The Chinese Grand Prix was the most entertaining Formula 1 race since Baku in June of last year. And while Sebastian Vettel looked likely to disappear into the distance from flag-fall, and Bottas looked to have the race stolen away following the notorious ‘pit-stop undercut’, it was a safety car and good fortune which saw Daniel Ricciardo apply the freshest tyres and have the fastest car, based on rubber alone, at the end of the race.
We have to be grateful. We have a competitive season where any one of three teams are capable of providing us with a winner. But will it be tyres, pit-stops and safety cars that continue to determine the outcome of 2018’s races?
Maybe that’s not a bad thing, what is the alternative? Mercedes sweeping up at all the high-speed low-downforce venues, Ferrari collecting the trophies at the mid-downforce tracks and Red Bull prevailing at the dog tracks: Hungary, Monaco and Singapore?
That’s a best case scenario, a return to a four year cycle of dominance enjoyed by a single team, Red Bull and Mercedes being the most recent examples, is the worse thing that could happen to the sport.
Baku’s the best
So let’s be grateful for what we have and hope we get some more of the same in Baku next time. And there is every chance too. Baku arguably gave us the most spectacular race of the decade in 2017 and its unique layout, with a huge straight combined with corners that rival anything Monaco has to offer, is conducive for everything that is good about this sport.
It was Daniel Ricciardo that prevailed in the race last year. Interestingly it was staged in June during 2017 so it has come forward in the calendar by some considerable way. A quick look at my iPhone tells me it is just 11 degrees there as I pen this piece. Surely it cannot warm up dramatically in just a few days, so this looks like being a relatively cool race weekend. And if there is one thing the Mercedes showed us it disliked in China last week…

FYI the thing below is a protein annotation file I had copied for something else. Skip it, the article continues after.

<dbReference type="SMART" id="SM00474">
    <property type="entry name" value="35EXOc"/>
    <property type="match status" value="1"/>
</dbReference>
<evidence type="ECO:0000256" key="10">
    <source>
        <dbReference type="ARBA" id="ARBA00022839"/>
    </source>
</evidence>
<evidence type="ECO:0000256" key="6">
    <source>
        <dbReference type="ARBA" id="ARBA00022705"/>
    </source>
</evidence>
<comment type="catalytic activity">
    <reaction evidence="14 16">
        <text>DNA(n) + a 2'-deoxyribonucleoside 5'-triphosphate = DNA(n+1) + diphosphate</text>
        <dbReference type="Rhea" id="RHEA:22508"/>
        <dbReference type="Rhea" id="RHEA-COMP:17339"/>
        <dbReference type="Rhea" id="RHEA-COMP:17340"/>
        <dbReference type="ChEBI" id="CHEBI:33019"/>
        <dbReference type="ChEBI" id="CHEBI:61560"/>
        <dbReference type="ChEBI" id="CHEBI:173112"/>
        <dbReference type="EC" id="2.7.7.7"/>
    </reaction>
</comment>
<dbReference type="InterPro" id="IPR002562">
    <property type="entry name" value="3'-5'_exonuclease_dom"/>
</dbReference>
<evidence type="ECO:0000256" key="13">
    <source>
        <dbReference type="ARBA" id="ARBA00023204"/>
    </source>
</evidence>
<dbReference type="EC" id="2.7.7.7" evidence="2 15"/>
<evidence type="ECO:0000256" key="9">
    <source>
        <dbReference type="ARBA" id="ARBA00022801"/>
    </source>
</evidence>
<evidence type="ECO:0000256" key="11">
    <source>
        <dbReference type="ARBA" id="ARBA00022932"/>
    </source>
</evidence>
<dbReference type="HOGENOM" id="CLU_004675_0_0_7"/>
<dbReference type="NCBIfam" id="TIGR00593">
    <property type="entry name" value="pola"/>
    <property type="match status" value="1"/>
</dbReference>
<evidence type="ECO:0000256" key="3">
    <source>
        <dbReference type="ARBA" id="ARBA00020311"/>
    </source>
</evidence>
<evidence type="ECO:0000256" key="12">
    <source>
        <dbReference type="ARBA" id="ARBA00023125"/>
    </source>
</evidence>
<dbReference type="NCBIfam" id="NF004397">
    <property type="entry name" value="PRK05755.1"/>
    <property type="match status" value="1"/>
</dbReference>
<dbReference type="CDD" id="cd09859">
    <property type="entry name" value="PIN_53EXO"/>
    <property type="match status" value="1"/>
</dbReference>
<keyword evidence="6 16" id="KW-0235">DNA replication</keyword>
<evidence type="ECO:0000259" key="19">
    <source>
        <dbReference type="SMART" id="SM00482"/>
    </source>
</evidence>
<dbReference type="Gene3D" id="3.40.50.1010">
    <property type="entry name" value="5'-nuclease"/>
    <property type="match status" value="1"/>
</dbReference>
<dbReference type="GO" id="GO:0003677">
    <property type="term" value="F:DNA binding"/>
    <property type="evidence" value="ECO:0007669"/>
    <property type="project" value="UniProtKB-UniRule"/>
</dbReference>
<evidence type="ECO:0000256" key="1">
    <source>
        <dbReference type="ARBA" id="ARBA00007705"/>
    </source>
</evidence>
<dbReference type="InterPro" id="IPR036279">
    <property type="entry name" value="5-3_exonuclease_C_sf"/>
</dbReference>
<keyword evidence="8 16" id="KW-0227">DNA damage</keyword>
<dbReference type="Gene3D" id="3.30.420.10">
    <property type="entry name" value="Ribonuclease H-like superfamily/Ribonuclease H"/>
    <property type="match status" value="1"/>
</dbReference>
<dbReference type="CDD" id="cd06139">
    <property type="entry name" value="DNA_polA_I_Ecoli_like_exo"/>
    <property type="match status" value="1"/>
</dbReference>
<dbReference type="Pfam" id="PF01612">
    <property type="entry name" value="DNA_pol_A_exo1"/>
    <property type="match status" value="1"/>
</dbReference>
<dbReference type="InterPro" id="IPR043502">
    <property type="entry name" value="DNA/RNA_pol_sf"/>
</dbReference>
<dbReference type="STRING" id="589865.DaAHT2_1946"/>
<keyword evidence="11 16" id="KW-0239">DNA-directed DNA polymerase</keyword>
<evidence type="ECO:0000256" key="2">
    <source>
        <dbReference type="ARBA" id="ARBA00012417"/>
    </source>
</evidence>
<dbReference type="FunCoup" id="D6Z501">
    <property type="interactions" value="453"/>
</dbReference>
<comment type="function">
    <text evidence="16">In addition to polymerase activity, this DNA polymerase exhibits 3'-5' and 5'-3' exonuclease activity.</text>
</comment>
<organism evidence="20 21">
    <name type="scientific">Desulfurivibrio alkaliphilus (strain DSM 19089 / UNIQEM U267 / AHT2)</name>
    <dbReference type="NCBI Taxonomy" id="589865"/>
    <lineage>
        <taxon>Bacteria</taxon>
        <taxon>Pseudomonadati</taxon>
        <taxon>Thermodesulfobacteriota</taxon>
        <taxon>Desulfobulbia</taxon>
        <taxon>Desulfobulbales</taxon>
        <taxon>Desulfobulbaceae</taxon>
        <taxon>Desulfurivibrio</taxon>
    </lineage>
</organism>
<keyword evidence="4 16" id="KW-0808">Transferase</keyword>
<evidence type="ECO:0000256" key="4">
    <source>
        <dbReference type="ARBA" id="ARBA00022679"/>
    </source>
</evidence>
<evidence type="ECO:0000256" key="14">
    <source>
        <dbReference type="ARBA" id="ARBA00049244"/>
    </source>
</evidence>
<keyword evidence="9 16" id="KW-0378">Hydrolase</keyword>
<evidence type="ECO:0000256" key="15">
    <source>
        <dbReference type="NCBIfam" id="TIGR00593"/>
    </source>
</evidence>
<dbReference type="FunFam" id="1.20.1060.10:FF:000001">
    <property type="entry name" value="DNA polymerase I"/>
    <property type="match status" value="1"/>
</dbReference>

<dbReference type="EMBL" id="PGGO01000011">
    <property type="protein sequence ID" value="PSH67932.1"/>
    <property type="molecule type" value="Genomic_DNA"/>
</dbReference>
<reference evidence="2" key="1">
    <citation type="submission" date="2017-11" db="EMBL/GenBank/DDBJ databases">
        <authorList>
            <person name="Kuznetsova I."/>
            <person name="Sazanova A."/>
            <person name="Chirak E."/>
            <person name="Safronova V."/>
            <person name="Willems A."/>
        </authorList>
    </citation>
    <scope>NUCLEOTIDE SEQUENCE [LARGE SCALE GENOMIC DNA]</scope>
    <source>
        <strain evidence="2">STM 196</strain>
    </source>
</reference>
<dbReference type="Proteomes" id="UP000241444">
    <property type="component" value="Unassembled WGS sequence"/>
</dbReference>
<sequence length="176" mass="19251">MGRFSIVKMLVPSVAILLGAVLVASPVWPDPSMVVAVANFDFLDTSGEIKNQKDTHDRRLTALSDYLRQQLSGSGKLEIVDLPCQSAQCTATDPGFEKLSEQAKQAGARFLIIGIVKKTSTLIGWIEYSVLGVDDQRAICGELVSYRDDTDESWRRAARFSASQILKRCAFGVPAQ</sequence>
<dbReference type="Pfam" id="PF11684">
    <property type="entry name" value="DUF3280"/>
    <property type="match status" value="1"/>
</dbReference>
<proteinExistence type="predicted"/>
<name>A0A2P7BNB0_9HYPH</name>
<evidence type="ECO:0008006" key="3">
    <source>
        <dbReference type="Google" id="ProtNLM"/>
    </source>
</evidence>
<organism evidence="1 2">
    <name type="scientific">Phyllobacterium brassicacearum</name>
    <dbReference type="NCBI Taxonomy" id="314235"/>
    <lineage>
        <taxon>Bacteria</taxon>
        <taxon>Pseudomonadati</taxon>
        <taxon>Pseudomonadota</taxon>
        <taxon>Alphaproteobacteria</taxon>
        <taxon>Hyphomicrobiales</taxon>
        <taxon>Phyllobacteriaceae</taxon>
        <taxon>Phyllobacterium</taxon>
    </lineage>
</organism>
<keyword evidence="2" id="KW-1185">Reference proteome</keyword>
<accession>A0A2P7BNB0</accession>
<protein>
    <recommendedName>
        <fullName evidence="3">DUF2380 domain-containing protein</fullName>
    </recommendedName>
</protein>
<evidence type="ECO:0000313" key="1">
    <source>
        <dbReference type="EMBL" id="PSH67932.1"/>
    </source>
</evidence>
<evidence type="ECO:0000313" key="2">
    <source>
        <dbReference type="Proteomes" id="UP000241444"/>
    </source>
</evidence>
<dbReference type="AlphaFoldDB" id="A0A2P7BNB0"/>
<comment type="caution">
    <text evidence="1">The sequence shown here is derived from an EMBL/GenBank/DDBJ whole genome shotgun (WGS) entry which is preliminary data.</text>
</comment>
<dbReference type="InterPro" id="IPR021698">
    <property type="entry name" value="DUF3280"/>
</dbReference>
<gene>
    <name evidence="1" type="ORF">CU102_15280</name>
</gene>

Where next for Ricciardo?
Talking of Ricciardo, there is much speculation as to where he will be driving in 2019 when his current Red Bull contract ends. The Australian’s stock is high and he will surely be sitting in a seat at one of the ‘big three’ next year. That includes staying put at the team which has given him all his race victories and is more competitive now than it has been at any stage of the hybrid era.
Mercedes is most people’s favourite though. This will necessitate the ejection of Valtteri Bottas from his seat alongside Lewis Hamilton. Just what the Finn has done to deserve to be cast away, and earn so many critics come to that, is unclear.
Bottas has completed every race he has started for the team with only one exception, Spain, where his engine let him down. He has also collected 15 trophies from 23 starts. During the last six races Bottas has netted 101 points, Hamilton just 77.
Will he see red?
A seat at Ferrari on the other hand, that would require the removal of Raikkonen and his discharge would be a lot easier to understand. Now, while he has followed the footsteps of Irvine, Barrichello and Massa in being a distinct No.2 Ferrari driver and the proverbial ‘lamb to the slaughter’, Raikkonen is aging and also, frankly, often disappointing.
Clearly Ricciardo will have no interest in joining Ferrari in the capacity of being a No. 2 driver to Vettel and playing the fall-guy when ordered to. On the other hand, he is fully aware that he has the ability to beat Vettel in identical equipment as was the case in 2014 when they were coupled together at Red Bull.
During that season Ricciardo won three races and acquired an additional five podium finishes. Vettel never won a race and took home just three trophies during the year.